Today’s Gospel reading is from the Book of John, Chapter 20, verses 24-29. It’s a short vignette about the apostle Thomas who refused to believe his closest friends, one might even call them his spiritual brothers. I’m sure this was not only distressing to them, this lack of trust in their eye witness account, but it was probably frustrating, as well. Not being believed when you are telling the truth is a tough situations to be in, I would imagine, especially when you can’t prove to a doubter that you saw what you know you saw.
I wonder why Thomas doubts? I don’t suppose he thought his brethren were liars or that they were crazy, and the whole group of them ‘crazy’ at once no less! I think it was just too much for him to comprehend. I know, and this is in a tragic situation, but when the planes of 9/11 were being hurled into buildings full of innocent humanity in 2001, I was trying to reach my husband on the phone that awful day, to see if he was aware and what he was thinking about the whole horrible situation. The twin towers had been hit at that point. My daughter, who was with me in our community health clinic in Germany for a check up, came running over to me to tell me about the plane that plunged into the Pentagon in Washington, D.C. In a state of shock, I would not allow this fact to penetrate into my mind, I had zero ability to realize that she was stating what she’d just heard/seen on TV. I asked her, in that shock, “Why are you saying that?” I really believed in that moment that she was making up a terrible lie and I could not understand why. I did not want to believe it was true, any of it. And so, with that beautiful face of my 13 year old daughter staring into mine, I had to admit that what she was saying to me was the truth. I immediately said I was so sorry and we hugged and both cried about so many things. I muttered something to my husband about turning on the television in his office to see what had/was occurring and hung up. What an awful time for everyone.
And so, all that to say that, though Thomas was being told amazing news, (and joyous news to those of us who know the rest of the story), he had just been through the most tragic series of events enough for any lifetime, with the arrest, suffering, crucifixion and death of Jesus, his beloved Teacher, Friend, Messiah. The horror of that experience could prove too difficult for the mind to then transition into wonder and joy at the news that Jesus is among the living again. Yes, the rest of them saw Him, and talked with Him. But Thomas didn’t see or hear. He just recalls the terror and then the confusion of the empty tomb. I have an inkling of what it’s like to question in disbelief when you’re being told something unbelievable by a loved one who has no reason to lie to you.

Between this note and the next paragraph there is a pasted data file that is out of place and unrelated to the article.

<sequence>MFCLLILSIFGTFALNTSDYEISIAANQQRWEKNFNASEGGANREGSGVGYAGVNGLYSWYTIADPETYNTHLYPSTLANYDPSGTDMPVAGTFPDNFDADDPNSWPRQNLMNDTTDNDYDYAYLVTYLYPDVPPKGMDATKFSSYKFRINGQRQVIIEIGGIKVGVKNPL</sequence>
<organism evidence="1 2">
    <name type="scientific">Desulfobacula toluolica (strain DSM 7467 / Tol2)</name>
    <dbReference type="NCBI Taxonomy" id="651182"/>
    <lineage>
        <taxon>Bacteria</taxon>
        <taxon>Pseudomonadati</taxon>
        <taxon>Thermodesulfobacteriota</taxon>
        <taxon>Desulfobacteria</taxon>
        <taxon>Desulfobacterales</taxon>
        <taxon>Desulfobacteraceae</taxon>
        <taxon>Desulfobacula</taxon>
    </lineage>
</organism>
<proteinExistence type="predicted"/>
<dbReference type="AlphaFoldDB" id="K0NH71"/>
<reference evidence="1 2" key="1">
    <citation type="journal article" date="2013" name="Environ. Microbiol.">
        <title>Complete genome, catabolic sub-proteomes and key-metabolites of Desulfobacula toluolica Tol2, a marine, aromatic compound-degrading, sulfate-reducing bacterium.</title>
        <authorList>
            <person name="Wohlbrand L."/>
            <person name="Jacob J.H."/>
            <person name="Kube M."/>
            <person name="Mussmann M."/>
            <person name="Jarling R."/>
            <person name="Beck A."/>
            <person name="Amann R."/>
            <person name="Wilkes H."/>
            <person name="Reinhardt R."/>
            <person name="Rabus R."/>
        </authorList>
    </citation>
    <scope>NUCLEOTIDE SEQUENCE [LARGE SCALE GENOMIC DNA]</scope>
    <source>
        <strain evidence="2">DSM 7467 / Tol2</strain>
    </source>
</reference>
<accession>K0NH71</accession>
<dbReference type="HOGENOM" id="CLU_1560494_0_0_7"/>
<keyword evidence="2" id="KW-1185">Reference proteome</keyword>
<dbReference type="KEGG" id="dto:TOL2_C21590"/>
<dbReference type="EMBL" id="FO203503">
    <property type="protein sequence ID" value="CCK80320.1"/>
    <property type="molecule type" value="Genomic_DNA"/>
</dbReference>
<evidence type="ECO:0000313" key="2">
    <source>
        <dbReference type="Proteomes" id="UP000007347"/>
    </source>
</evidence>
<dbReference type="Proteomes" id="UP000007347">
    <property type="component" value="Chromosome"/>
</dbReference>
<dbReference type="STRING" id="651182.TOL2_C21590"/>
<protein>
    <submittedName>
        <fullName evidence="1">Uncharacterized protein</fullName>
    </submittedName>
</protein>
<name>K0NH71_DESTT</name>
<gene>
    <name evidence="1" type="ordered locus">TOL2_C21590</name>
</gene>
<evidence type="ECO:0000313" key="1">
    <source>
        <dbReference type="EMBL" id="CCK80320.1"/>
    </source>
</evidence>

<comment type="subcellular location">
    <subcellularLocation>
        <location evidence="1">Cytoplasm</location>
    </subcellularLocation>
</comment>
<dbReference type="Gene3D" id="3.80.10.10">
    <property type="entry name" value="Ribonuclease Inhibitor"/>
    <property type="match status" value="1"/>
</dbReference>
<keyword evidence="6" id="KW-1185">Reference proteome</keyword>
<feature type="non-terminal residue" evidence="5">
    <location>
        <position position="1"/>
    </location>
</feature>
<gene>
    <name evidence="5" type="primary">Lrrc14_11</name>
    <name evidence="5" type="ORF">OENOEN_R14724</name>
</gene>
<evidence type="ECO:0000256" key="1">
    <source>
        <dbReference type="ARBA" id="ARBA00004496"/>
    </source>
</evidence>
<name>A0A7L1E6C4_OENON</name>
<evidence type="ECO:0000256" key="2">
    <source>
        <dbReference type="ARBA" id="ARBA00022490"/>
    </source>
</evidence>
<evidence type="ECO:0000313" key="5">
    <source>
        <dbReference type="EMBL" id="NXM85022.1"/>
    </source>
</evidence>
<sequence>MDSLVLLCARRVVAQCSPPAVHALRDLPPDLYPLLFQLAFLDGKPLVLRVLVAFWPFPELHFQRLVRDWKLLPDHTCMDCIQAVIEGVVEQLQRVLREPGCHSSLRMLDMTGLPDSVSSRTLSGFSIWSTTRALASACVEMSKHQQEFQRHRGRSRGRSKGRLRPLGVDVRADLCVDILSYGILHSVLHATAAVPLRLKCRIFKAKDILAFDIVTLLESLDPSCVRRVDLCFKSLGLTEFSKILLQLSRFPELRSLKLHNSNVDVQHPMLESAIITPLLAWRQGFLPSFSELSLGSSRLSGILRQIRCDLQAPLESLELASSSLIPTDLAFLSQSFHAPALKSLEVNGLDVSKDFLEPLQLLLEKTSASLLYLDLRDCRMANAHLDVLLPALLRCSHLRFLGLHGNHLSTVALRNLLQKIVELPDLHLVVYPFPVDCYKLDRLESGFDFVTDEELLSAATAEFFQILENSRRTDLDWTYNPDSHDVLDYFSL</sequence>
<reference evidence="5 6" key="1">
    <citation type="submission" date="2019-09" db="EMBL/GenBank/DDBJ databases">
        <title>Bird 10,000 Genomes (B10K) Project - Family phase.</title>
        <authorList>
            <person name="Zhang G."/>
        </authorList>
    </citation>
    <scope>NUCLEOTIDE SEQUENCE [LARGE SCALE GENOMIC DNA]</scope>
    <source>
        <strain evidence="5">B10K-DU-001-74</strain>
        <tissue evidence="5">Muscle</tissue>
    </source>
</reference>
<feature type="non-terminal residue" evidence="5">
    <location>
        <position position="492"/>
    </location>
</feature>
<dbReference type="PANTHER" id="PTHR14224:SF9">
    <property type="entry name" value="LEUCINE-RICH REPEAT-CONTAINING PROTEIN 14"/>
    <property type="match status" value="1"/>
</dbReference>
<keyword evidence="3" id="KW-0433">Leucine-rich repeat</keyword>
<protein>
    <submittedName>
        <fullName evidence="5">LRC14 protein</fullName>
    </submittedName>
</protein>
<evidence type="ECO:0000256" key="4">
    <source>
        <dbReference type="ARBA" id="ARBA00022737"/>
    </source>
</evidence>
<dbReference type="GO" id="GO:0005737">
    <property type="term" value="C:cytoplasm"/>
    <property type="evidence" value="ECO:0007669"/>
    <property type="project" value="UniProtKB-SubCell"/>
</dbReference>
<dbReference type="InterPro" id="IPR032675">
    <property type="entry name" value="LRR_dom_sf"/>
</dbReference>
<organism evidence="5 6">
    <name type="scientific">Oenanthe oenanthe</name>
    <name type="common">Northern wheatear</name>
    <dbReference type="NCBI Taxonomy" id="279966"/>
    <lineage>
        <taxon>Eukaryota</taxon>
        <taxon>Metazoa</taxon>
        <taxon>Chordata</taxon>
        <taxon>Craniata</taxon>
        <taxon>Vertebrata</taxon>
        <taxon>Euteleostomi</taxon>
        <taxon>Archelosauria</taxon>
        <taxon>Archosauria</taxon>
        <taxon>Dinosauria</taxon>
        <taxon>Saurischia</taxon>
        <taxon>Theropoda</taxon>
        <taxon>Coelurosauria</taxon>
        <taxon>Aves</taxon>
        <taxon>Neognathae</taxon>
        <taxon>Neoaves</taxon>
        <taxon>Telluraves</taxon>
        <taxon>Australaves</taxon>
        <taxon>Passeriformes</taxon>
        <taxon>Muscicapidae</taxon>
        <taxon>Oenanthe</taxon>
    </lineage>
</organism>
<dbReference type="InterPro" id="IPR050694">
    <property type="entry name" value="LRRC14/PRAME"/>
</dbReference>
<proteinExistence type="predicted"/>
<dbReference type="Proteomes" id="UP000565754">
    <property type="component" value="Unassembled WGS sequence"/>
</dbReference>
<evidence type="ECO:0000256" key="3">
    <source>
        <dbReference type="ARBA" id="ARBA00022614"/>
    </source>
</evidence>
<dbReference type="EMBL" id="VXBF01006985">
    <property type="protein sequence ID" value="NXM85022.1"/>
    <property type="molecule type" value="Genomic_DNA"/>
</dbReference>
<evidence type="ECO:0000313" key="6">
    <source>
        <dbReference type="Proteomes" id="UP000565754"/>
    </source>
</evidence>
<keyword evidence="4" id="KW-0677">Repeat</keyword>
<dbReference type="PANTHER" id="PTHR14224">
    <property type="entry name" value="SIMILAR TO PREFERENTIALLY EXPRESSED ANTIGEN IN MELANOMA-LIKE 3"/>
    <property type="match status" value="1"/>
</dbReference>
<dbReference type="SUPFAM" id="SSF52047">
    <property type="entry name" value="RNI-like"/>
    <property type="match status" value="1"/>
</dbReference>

I think that Jesus understands this. And that is why, when He next joins them in the upper room, despite the locked doors, Jesus tells Thomas to see and touch the wounds, the scars he received during His tortuous passion and crucifixion. Although the account ends with Jesus saying, “Have you come to believe because you have seen me?
Blessed are those who have not seen and have believed,” our Lord was very willing, just a few moments before, to grant an examination of those scars to the one who was emotionally and psychologically unable to fathom the truth he was being told by his fellow apostles. You could even say Jesus was “moved with compassion,” as he’d been so many times before.
And, yes, truly “blessed” are those who have not seen and believed. Blessed are we that we have not seen Jesus being beaten and ‘crowned’ with thorns, humiliated and tortured to death, getting nailed to the wood of the cross. The others who saw this, or who maybe glimpsed it from afar because they all ran away, except for John, have a bit of an easier time believing. No one in that room can judge Thomas because they had the luxury of being present in the room with Jesus in the first instance. Thomas has to work through some things before he can believe. So his first instinct is to verify what he’s been told. But he was saved from that process because Jesus arrived on the scene again!
I know the Gospel writer wants us to believe, though we have not seen the risen Lord Jesus with our own eyes. And he uses Thomas, doubter that he is, to emphasize the point that, though we may not have seen Jesus yet, we will one glorious day! My empathy for Thomas is great, both because of my personal experience with a mind that won’t work right due to severe trauma, and because I am a weak human being who sometimes doubts what God is doing. And sometimes I need to pray, “Lord, help my unbelief,” just as the father in Mark’s Gospel had to pray. (Mark 9:24) I would never shake my head in disappointment at Thomas’ reaction to what his friends said any more than I would be surprised by this worried father’s words to Christ Himself.
All I can do is keep talking to God (prayer), reading and studying the Word (Bible), seeking answers from people much wiser than I and with a faith that by all outward signs is stronger than mine. And I’ve got to trust. I go back to it time and time again within this blog because I do in my life. I have to trust our Lord’s mercy and love. I will continue to allow His grace to flood my soul, for the grace of His scars to heal my scars. I need to understand that He already has and to be grateful.